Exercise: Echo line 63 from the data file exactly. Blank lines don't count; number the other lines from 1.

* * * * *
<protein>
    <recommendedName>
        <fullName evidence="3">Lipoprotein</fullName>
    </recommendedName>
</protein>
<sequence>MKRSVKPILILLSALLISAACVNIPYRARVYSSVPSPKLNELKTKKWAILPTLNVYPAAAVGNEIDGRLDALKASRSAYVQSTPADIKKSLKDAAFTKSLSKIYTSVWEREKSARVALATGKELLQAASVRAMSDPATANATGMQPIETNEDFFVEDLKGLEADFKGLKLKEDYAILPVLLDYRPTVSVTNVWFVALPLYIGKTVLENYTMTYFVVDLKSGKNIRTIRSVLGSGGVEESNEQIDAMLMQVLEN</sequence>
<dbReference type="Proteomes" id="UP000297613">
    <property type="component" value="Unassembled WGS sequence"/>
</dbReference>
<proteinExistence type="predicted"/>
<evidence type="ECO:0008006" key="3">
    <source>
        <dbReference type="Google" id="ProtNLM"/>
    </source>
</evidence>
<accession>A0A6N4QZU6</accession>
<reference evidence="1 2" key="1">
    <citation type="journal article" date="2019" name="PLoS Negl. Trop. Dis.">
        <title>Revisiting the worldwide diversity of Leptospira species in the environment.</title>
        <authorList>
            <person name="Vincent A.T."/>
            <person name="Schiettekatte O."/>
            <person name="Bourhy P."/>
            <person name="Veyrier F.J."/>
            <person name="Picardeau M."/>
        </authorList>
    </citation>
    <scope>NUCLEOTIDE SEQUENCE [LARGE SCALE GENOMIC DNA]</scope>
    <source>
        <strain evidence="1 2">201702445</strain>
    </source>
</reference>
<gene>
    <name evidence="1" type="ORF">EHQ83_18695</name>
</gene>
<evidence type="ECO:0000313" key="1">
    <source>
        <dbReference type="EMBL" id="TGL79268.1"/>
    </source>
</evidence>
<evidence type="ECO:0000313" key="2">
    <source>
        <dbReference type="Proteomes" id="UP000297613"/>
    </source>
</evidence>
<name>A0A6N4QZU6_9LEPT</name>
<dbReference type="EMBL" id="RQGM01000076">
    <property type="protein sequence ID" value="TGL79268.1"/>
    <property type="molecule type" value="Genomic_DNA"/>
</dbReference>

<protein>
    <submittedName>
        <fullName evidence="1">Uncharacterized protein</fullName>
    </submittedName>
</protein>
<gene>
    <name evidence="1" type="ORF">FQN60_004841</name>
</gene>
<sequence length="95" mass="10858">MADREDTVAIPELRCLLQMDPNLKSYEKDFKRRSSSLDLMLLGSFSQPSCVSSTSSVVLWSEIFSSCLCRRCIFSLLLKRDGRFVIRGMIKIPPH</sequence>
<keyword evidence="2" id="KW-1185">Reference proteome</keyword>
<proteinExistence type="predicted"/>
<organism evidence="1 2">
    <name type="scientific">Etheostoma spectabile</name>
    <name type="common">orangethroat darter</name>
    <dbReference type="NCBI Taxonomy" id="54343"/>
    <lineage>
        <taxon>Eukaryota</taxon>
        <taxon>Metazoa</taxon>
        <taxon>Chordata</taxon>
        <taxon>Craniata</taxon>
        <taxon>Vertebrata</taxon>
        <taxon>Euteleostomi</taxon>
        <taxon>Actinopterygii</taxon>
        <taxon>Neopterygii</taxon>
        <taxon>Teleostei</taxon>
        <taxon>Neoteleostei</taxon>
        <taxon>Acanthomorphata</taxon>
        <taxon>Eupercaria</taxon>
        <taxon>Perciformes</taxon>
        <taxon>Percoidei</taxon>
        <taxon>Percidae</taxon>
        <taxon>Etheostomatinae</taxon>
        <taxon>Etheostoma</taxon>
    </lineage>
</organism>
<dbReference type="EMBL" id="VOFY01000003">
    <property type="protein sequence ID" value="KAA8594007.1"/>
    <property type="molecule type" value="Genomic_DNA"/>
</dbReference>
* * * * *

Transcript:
    <name type="scientific">Etheostoma spectabile</name>